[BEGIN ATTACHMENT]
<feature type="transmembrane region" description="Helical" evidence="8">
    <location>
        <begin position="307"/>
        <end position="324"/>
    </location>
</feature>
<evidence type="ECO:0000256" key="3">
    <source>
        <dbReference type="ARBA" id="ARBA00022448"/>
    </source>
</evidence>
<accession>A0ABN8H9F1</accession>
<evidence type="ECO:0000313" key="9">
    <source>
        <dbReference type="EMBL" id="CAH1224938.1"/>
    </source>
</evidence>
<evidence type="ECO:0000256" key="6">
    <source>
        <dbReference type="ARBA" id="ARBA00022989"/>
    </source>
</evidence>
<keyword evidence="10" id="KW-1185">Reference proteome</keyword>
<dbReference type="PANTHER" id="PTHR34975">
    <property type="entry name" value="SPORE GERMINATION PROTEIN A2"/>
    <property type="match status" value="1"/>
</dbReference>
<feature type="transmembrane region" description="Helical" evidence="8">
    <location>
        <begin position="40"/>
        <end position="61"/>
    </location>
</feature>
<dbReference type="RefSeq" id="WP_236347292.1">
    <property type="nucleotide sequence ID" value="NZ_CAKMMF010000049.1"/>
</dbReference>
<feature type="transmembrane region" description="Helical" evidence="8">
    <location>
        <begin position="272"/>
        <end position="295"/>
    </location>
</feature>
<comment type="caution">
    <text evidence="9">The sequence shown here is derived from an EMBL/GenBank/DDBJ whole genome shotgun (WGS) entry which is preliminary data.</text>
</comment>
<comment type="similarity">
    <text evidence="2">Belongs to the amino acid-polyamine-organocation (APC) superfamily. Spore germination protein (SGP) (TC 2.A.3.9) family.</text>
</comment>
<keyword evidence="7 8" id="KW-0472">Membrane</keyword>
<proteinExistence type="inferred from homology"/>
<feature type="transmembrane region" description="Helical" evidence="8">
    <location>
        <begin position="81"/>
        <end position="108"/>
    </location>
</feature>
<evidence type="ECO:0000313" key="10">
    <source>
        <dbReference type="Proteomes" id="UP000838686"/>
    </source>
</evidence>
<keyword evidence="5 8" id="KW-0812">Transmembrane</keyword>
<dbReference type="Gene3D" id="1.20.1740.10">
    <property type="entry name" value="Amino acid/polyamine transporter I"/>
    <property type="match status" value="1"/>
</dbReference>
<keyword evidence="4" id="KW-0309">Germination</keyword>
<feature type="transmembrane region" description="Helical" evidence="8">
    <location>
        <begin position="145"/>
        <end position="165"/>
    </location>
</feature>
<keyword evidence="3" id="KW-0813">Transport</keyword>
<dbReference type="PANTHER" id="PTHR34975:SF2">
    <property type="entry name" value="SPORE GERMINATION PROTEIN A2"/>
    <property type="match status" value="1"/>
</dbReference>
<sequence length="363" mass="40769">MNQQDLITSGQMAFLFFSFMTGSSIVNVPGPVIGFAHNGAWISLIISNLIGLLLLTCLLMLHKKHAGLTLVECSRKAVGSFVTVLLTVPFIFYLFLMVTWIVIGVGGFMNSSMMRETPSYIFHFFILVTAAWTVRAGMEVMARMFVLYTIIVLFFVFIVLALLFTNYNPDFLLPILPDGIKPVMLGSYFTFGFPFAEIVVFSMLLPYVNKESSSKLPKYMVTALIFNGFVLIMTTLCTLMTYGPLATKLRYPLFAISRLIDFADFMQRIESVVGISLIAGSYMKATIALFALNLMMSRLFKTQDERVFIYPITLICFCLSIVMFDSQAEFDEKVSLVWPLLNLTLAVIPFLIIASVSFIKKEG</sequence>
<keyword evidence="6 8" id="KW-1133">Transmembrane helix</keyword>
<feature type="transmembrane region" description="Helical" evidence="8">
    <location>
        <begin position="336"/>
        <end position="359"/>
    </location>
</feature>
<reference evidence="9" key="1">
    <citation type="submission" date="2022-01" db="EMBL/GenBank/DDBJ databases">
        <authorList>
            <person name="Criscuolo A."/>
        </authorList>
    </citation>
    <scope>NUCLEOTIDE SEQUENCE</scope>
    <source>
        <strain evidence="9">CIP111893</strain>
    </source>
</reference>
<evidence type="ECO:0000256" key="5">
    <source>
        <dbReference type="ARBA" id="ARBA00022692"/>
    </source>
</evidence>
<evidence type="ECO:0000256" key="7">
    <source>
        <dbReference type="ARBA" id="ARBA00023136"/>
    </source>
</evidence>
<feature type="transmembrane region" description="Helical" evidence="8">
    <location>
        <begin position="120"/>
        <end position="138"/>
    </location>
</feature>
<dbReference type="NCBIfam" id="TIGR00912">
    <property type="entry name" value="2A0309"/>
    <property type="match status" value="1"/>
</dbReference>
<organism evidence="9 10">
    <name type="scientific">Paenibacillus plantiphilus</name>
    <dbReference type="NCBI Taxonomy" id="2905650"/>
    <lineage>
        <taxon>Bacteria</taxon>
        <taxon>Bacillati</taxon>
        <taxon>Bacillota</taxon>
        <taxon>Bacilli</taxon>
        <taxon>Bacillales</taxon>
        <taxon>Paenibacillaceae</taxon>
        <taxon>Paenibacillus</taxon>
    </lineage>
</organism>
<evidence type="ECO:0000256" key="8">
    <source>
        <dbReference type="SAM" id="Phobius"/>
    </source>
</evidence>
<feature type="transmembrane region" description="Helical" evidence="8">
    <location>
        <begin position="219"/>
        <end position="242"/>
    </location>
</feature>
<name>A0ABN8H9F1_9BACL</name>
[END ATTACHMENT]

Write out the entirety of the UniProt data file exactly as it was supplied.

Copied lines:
<feature type="transmembrane region" description="Helical" evidence="8">
    <location>
        <begin position="307"/>
        <end position="324"/>
    </location>
</feature>
<evidence type="ECO:0000256" key="3">
    <source>
        <dbReference type="ARBA" id="ARBA00022448"/>
    </source>
</evidence>
<accession>A0ABN8H9F1</accession>
<evidence type="ECO:0000313" key="9">
    <source>
        <dbReference type="EMBL" id="CAH1224938.1"/>
    </source>
</evidence>
<evidence type="ECO:0000256" key="6">
    <source>
        <dbReference type="ARBA" id="ARBA00022989"/>
    </source>
</evidence>
<keyword evidence="10" id="KW-1185">Reference proteome</keyword>
<dbReference type="PANTHER" id="PTHR34975">
    <property type="entry name" value="SPORE GERMINATION PROTEIN A2"/>
    <property type="match status" value="1"/>
</dbReference>
<feature type="transmembrane region" description="Helical" evidence="8">
    <location>
        <begin position="40"/>
        <end position="61"/>
    </location>
</feature>
<dbReference type="RefSeq" id="WP_236347292.1">
    <property type="nucleotide sequence ID" value="NZ_CAKMMF010000049.1"/>
</dbReference>
<feature type="transmembrane region" description="Helical" evidence="8">
    <location>
        <begin position="272"/>
        <end position="295"/>
    </location>
</feature>
<comment type="caution">
    <text evidence="9">The sequence shown here is derived from an EMBL/GenBank/DDBJ whole genome shotgun (WGS) entry which is preliminary data.</text>
</comment>
<comment type="similarity">
    <text evidence="2">Belongs to the amino acid-polyamine-organocation (APC) superfamily. Spore germination protein (SGP) (TC 2.A.3.9) family.</text>
</comment>
<keyword evidence="7 8" id="KW-0472">Membrane</keyword>
<proteinExistence type="inferred from homology"/>
<feature type="transmembrane region" description="Helical" evidence="8">
    <location>
        <begin position="81"/>
        <end position="108"/>
    </location>
</feature>
<evidence type="ECO:0000313" key="10">
    <source>
        <dbReference type="Proteomes" id="UP000838686"/>
    </source>
</evidence>
<keyword evidence="5 8" id="KW-0812">Transmembrane</keyword>
<dbReference type="Gene3D" id="1.20.1740.10">
    <property type="entry name" value="Amino acid/polyamine transporter I"/>
    <property type="match status" value="1"/>
</dbReference>
<keyword evidence="4" id="KW-0309">Germination</keyword>
<feature type="transmembrane region" description="Helical" evidence="8">
    <location>
        <begin position="145"/>
        <end position="165"/>
    </location>
</feature>
<keyword evidence="3" id="KW-0813">Transport</keyword>
<dbReference type="PANTHER" id="PTHR34975:SF2">
    <property type="entry name" value="SPORE GERMINATION PROTEIN A2"/>
    <property type="match status" value="1"/>
</dbReference>
<sequence length="363" mass="40769">MNQQDLITSGQMAFLFFSFMTGSSIVNVPGPVIGFAHNGAWISLIISNLIGLLLLTCLLMLHKKHAGLTLVECSRKAVGSFVTVLLTVPFIFYLFLMVTWIVIGVGGFMNSSMMRETPSYIFHFFILVTAAWTVRAGMEVMARMFVLYTIIVLFFVFIVLALLFTNYNPDFLLPILPDGIKPVMLGSYFTFGFPFAEIVVFSMLLPYVNKESSSKLPKYMVTALIFNGFVLIMTTLCTLMTYGPLATKLRYPLFAISRLIDFADFMQRIESVVGISLIAGSYMKATIALFALNLMMSRLFKTQDERVFIYPITLICFCLSIVMFDSQAEFDEKVSLVWPLLNLTLAVIPFLIIASVSFIKKEG</sequence>
<keyword evidence="6 8" id="KW-1133">Transmembrane helix</keyword>
<feature type="transmembrane region" description="Helical" evidence="8">
    <location>
        <begin position="336"/>
        <end position="359"/>
    </location>
</feature>
<reference evidence="9" key="1">
    <citation type="submission" date="2022-01" db="EMBL/GenBank/DDBJ databases">
        <authorList>
            <person name="Criscuolo A."/>
        </authorList>
    </citation>
    <scope>NUCLEOTIDE SEQUENCE</scope>
    <source>
        <strain evidence="9">CIP111893</strain>
    </source>
</reference>
<evidence type="ECO:0000256" key="5">
    <source>
        <dbReference type="ARBA" id="ARBA00022692"/>
    </source>
</evidence>
<evidence type="ECO:0000256" key="7">
    <source>
        <dbReference type="ARBA" id="ARBA00023136"/>
    </source>
</evidence>
<feature type="transmembrane region" description="Helical" evidence="8">
    <location>
        <begin position="120"/>
        <end position="138"/>
    </location>
</feature>
<dbReference type="NCBIfam" id="TIGR00912">
    <property type="entry name" value="2A0309"/>
    <property type="match status" value="1"/>
</dbReference>
<organism evidence="9 10">
    <name type="scientific">Paenibacillus plantiphilus</name>
    <dbReference type="NCBI Taxonomy" id="2905650"/>
    <lineage>
        <taxon>Bacteria</taxon>
        <taxon>Bacillati</taxon>
        <taxon>Bacillota</taxon>
        <taxon>Bacilli</taxon>
        <taxon>Bacillales</taxon>
        <taxon>Paenibacillaceae</taxon>
        <taxon>Paenibacillus</taxon>
    </lineage>
</organism>
<evidence type="ECO:0000256" key="8">
    <source>
        <dbReference type="SAM" id="Phobius"/>
    </source>
</evidence>
<feature type="transmembrane region" description="Helical" evidence="8">
    <location>
        <begin position="219"/>
        <end position="242"/>
    </location>
</feature>
<name>A0ABN8H9F1_9BACL</name>